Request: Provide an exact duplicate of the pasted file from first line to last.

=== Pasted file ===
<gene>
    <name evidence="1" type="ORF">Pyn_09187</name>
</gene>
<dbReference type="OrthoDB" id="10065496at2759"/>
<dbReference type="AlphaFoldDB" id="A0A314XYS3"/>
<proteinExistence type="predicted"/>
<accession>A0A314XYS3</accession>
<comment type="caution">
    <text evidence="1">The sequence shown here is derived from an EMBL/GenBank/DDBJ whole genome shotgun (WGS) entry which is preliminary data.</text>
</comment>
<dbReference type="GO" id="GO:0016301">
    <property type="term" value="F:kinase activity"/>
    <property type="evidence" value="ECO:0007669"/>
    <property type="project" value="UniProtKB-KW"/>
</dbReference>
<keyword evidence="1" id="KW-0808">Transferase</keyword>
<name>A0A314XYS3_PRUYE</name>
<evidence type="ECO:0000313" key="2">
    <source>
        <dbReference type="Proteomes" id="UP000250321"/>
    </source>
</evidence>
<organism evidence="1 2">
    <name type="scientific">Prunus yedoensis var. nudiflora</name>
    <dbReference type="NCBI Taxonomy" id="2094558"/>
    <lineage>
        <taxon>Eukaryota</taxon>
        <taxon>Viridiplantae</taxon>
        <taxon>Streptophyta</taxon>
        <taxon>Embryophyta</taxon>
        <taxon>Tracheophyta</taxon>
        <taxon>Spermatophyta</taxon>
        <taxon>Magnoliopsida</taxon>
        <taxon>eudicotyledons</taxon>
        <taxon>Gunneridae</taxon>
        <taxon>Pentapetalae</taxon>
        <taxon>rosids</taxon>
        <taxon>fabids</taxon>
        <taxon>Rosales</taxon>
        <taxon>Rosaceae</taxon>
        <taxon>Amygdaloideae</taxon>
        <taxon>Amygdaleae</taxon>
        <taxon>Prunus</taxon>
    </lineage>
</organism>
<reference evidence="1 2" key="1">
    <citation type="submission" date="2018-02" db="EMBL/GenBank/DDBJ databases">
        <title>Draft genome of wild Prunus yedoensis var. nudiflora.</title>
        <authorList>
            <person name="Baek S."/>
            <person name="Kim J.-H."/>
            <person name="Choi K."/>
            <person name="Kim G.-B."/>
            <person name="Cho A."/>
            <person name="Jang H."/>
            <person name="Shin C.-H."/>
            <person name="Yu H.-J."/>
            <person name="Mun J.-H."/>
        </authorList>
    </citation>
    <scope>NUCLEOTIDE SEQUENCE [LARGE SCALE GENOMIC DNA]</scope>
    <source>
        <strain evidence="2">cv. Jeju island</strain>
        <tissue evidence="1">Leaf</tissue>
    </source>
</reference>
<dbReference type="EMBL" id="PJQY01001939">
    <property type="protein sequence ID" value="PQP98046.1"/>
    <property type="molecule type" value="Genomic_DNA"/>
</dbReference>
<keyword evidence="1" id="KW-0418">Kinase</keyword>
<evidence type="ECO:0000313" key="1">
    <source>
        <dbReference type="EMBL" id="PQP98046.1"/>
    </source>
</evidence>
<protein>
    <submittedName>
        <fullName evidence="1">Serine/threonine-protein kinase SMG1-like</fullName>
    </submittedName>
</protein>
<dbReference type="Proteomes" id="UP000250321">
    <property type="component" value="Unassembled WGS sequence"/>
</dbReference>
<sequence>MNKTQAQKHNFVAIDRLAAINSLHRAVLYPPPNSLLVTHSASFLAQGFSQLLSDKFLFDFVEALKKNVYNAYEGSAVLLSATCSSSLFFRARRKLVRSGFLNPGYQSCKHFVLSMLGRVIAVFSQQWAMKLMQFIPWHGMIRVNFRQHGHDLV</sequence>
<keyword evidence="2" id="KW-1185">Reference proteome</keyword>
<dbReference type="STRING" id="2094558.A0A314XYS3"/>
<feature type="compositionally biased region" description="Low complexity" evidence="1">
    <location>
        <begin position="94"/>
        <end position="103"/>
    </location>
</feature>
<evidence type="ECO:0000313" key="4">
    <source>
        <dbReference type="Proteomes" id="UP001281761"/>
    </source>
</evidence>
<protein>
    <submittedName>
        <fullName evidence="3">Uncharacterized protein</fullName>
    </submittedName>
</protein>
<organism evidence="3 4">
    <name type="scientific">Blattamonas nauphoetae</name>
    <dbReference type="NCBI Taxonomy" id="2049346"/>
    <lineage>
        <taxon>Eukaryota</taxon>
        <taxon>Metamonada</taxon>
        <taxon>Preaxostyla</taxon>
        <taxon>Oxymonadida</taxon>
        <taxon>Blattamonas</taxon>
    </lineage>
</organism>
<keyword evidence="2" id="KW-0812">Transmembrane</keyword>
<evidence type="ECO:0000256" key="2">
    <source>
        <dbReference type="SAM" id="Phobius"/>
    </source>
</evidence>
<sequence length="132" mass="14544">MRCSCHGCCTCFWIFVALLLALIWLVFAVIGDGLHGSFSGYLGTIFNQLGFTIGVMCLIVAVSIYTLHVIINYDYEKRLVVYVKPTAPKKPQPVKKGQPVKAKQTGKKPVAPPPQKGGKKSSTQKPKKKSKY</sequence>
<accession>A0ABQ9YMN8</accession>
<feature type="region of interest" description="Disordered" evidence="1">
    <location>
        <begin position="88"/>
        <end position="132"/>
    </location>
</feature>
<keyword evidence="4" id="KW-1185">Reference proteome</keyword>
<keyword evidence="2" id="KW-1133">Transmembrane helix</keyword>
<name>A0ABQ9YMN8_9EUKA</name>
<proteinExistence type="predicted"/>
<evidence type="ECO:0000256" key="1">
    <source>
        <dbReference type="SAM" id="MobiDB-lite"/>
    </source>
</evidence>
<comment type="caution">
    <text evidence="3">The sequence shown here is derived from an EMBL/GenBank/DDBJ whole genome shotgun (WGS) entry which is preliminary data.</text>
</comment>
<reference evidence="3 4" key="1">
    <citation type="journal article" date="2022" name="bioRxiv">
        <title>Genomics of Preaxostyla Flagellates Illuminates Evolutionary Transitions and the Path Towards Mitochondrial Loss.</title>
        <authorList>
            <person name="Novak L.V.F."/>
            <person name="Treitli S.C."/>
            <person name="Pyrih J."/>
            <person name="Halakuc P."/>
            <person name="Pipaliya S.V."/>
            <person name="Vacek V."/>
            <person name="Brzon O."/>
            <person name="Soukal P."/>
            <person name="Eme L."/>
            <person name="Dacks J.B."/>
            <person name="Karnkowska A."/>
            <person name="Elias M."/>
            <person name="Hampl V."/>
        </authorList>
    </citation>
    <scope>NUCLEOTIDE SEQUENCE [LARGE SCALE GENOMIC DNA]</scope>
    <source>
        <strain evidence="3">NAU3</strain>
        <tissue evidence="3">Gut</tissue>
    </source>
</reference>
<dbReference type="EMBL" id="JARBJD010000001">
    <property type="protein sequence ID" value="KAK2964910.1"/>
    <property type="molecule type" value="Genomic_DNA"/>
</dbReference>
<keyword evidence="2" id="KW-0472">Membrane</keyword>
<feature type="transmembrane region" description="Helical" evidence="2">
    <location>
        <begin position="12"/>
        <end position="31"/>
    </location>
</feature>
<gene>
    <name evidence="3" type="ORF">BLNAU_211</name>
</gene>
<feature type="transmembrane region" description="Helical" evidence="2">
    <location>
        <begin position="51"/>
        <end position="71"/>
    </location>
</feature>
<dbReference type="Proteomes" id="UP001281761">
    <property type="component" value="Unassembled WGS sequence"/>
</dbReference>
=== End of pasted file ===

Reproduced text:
<gene>
    <name evidence="1" type="ORF">Pyn_09187</name>
</gene>
<dbReference type="OrthoDB" id="10065496at2759"/>
<dbReference type="AlphaFoldDB" id="A0A314XYS3"/>
<proteinExistence type="predicted"/>
<accession>A0A314XYS3</accession>
<comment type="caution">
    <text evidence="1">The sequence shown here is derived from an EMBL/GenBank/DDBJ whole genome shotgun (WGS) entry which is preliminary data.</text>
</comment>
<dbReference type="GO" id="GO:0016301">
    <property type="term" value="F:kinase activity"/>
    <property type="evidence" value="ECO:0007669"/>
    <property type="project" value="UniProtKB-KW"/>
</dbReference>
<keyword evidence="1" id="KW-0808">Transferase</keyword>
<name>A0A314XYS3_PRUYE</name>
<evidence type="ECO:0000313" key="2">
    <source>
        <dbReference type="Proteomes" id="UP000250321"/>
    </source>
</evidence>
<organism evidence="1 2">
    <name type="scientific">Prunus yedoensis var. nudiflora</name>
    <dbReference type="NCBI Taxonomy" id="2094558"/>
    <lineage>
        <taxon>Eukaryota</taxon>
        <taxon>Viridiplantae</taxon>
        <taxon>Streptophyta</taxon>
        <taxon>Embryophyta</taxon>
        <taxon>Tracheophyta</taxon>
        <taxon>Spermatophyta</taxon>
        <taxon>Magnoliopsida</taxon>
        <taxon>eudicotyledons</taxon>
        <taxon>Gunneridae</taxon>
        <taxon>Pentapetalae</taxon>
        <taxon>rosids</taxon>
        <taxon>fabids</taxon>
        <taxon>Rosales</taxon>
        <taxon>Rosaceae</taxon>
        <taxon>Amygdaloideae</taxon>
        <taxon>Amygdaleae</taxon>
        <taxon>Prunus</taxon>
    </lineage>
</organism>
<reference evidence="1 2" key="1">
    <citation type="submission" date="2018-02" db="EMBL/GenBank/DDBJ databases">
        <title>Draft genome of wild Prunus yedoensis var. nudiflora.</title>
        <authorList>
            <person name="Baek S."/>
            <person name="Kim J.-H."/>
            <person name="Choi K."/>
            <person name="Kim G.-B."/>
            <person name="Cho A."/>
            <person name="Jang H."/>
            <person name="Shin C.-H."/>
            <person name="Yu H.-J."/>
            <person name="Mun J.-H."/>
        </authorList>
    </citation>
    <scope>NUCLEOTIDE SEQUENCE [LARGE SCALE GENOMIC DNA]</scope>
    <source>
        <strain evidence="2">cv. Jeju island</strain>
        <tissue evidence="1">Leaf</tissue>
    </source>
</reference>
<dbReference type="EMBL" id="PJQY01001939">
    <property type="protein sequence ID" value="PQP98046.1"/>
    <property type="molecule type" value="Genomic_DNA"/>
</dbReference>
<keyword evidence="1" id="KW-0418">Kinase</keyword>
<evidence type="ECO:0000313" key="1">
    <source>
        <dbReference type="EMBL" id="PQP98046.1"/>
    </source>
</evidence>
<protein>
    <submittedName>
        <fullName evidence="1">Serine/threonine-protein kinase SMG1-like</fullName>
    </submittedName>
</protein>
<dbReference type="Proteomes" id="UP000250321">
    <property type="component" value="Unassembled WGS sequence"/>
</dbReference>
<sequence>MNKTQAQKHNFVAIDRLAAINSLHRAVLYPPPNSLLVTHSASFLAQGFSQLLSDKFLFDFVEALKKNVYNAYEGSAVLLSATCSSSLFFRARRKLVRSGFLNPGYQSCKHFVLSMLGRVIAVFSQQWAMKLMQFIPWHGMIRVNFRQHGHDLV</sequence>
<keyword evidence="2" id="KW-1185">Reference proteome</keyword>
<dbReference type="STRING" id="2094558.A0A314XYS3"/>
<feature type="compositionally biased region" description="Low complexity" evidence="1">
    <location>
        <begin position="94"/>
        <end position="103"/>
    </location>
</feature>
<evidence type="ECO:0000313" key="4">
    <source>
        <dbReference type="Proteomes" id="UP001281761"/>
    </source>
</evidence>
<protein>
    <submittedName>
        <fullName evidence="3">Uncharacterized protein</fullName>
    </submittedName>
</protein>
<organism evidence="3 4">
    <name type="scientific">Blattamonas nauphoetae</name>
    <dbReference type="NCBI Taxonomy" id="2049346"/>
    <lineage>
        <taxon>Eukaryota</taxon>
        <taxon>Metamonada</taxon>
        <taxon>Preaxostyla</taxon>
        <taxon>Oxymonadida</taxon>
        <taxon>Blattamonas</taxon>
    </lineage>
</organism>
<keyword evidence="2" id="KW-0812">Transmembrane</keyword>
<evidence type="ECO:0000256" key="2">
    <source>
        <dbReference type="SAM" id="Phobius"/>
    </source>
</evidence>
<sequence length="132" mass="14544">MRCSCHGCCTCFWIFVALLLALIWLVFAVIGDGLHGSFSGYLGTIFNQLGFTIGVMCLIVAVSIYTLHVIINYDYEKRLVVYVKPTAPKKPQPVKKGQPVKAKQTGKKPVAPPPQKGGKKSSTQKPKKKSKY</sequence>
<accession>A0ABQ9YMN8</accession>
<feature type="region of interest" description="Disordered" evidence="1">
    <location>
        <begin position="88"/>
        <end position="132"/>
    </location>
</feature>
<keyword evidence="4" id="KW-1185">Reference proteome</keyword>
<keyword evidence="2" id="KW-1133">Transmembrane helix</keyword>
<name>A0ABQ9YMN8_9EUKA</name>
<proteinExistence type="predicted"/>
<evidence type="ECO:0000256" key="1">
    <source>
        <dbReference type="SAM" id="MobiDB-lite"/>
    </source>
</evidence>
<comment type="caution">
    <text evidence="3">The sequence shown here is derived from an EMBL/GenBank/DDBJ whole genome shotgun (WGS) entry which is preliminary data.</text>
</comment>
<reference evidence="3 4" key="1">
    <citation type="journal article" date="2022" name="bioRxiv">
        <title>Genomics of Preaxostyla Flagellates Illuminates Evolutionary Transitions and the Path Towards Mitochondrial Loss.</title>
        <authorList>
            <person name="Novak L.V.F."/>
            <person name="Treitli S.C."/>
            <person name="Pyrih J."/>
            <person name="Halakuc P."/>
            <person name="Pipaliya S.V."/>
            <person name="Vacek V."/>
            <person name="Brzon O."/>
            <person name="Soukal P."/>
            <person name="Eme L."/>
            <person name="Dacks J.B."/>
            <person name="Karnkowska A."/>
            <person name="Elias M."/>
            <person name="Hampl V."/>
        </authorList>
    </citation>
    <scope>NUCLEOTIDE SEQUENCE [LARGE SCALE GENOMIC DNA]</scope>
    <source>
        <strain evidence="3">NAU3</strain>
        <tissue evidence="3">Gut</tissue>
    </source>
</reference>
<dbReference type="EMBL" id="JARBJD010000001">
    <property type="protein sequence ID" value="KAK2964910.1"/>
    <property type="molecule type" value="Genomic_DNA"/>
</dbReference>
<keyword evidence="2" id="KW-0472">Membrane</keyword>
<feature type="transmembrane region" description="Helical" evidence="2">
    <location>
        <begin position="12"/>
        <end position="31"/>
    </location>
</feature>
<gene>
    <name evidence="3" type="ORF">BLNAU_211</name>
</gene>
<feature type="transmembrane region" description="Helical" evidence="2">
    <location>
        <begin position="51"/>
        <end position="71"/>
    </location>
</feature>
<dbReference type="Proteomes" id="UP001281761">
    <property type="component" value="Unassembled WGS sequence"/>
</dbReference>